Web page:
One night Gilamesh had a vision – “The handiwork of Anu”. He rushed to tell his mother, Ninsun as he thought it was an omen from the gods concerning his fate.  But ninsun had to disappoint him.  Due to Gilgameshes restlessness he had taken to sleeping with a bride before the bridegroom and the towns folks had prayed for a distraction for him.. This was to be delivered in the form of Enkidu. Ninsun told her son  ” a stout commrade who rescues; a friend is come to thee…. he is mightest in the land… he will never foresake thee.  This is the meaning of your vision”.

The god Enki  created Enkidu to challenge Gilgamesh to a wrestling match. Enkidu is initially a wild and untamed creature, a kind of stone age man, living in harmony with animals. A prostitute is sent  to tame him with seduction, which civilizes Enkidu and prepares him for his confrontation with Gilgamesh.

Gilgamesh and Enkidu engage in a fierce battle, but their clash ends in a draw. Recognizing each other’s strength, they become close friends and embark on various adventures together.  Gilgamesh and Enkidu journey to the Cedar Forest (current day Lebanon- baalbek) to defeat Humbaba, the guardian of the trees. They succeed in killing Humbaba but anger the gods in the process.

The goddess Ishtar, attracted to Gilgamesh, proposes marriage to him, but he rejects her due to her mistreatment of previous lovers. Enraged, Ishtar sends the Bull of Heaven to wreak havoc, but Gilgamesh and Enkidu manage to defeat it.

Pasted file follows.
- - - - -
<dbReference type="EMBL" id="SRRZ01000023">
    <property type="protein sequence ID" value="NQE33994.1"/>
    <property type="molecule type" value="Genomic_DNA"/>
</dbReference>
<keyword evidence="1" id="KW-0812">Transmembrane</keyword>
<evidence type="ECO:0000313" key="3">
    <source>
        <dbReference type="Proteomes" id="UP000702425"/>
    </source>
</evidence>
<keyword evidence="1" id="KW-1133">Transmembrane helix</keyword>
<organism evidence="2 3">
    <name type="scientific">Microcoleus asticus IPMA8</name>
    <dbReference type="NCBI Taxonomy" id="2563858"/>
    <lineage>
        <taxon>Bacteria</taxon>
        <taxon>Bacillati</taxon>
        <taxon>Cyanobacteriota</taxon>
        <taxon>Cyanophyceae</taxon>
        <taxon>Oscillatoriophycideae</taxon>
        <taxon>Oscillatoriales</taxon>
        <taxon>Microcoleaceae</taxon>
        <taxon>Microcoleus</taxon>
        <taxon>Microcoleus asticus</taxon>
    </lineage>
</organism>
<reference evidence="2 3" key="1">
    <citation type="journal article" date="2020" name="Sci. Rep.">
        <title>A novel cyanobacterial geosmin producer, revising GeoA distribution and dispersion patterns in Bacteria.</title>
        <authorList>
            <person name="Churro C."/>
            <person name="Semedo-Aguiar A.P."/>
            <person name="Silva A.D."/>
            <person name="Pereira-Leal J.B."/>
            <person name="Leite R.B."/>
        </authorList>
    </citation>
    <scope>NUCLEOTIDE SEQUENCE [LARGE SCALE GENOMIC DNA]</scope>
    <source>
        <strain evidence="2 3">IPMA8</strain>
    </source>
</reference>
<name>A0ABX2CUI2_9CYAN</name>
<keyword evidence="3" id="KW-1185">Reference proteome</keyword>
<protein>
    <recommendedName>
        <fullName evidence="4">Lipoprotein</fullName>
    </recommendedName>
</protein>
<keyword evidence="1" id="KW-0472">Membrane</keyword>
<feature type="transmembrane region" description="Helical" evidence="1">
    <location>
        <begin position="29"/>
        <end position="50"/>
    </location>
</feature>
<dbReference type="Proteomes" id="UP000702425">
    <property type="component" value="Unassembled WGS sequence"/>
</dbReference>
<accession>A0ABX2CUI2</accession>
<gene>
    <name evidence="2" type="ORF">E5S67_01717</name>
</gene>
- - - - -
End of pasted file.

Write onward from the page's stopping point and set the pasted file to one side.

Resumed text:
The gods punish Enkidu for their previous actions, and he falls gravely ill. Despite Gilgamesh’s efforts to save him, Enkidu dies, leaving Gilgamesh devastated and searching for answers about life and death. Grief-stricken and fearing his own mortality, Gilgamesh embarks on a journey to find Utnapishtim (the bibles Noah), the one human granted immortality by the gods. Utnapishtim tells him the story of the Great Flood and advises Gilgamesh to accept his mortality.

Gilgamesh returns to Uruk with newfound wisdom, recognizing the importance of leaving a lasting legacy through his accomplishments and the deeds of his city.

The Epic of Gilgamesh explores themes of friendship, mortality, the pursuit of immortality, and the complexities of human existence. It is a profound literary work that offers insights into ancient Mesopotamian culture and provides valuable reflections on the human condition.

In the Epic of Gilgamesh, Gilgamesh seeks immortality primarily due to his fear of death. As a powerful king, he becomes obsessed with the idea of eternal life like his mother the goddess Ninsun and seeks to attain it by any means possible.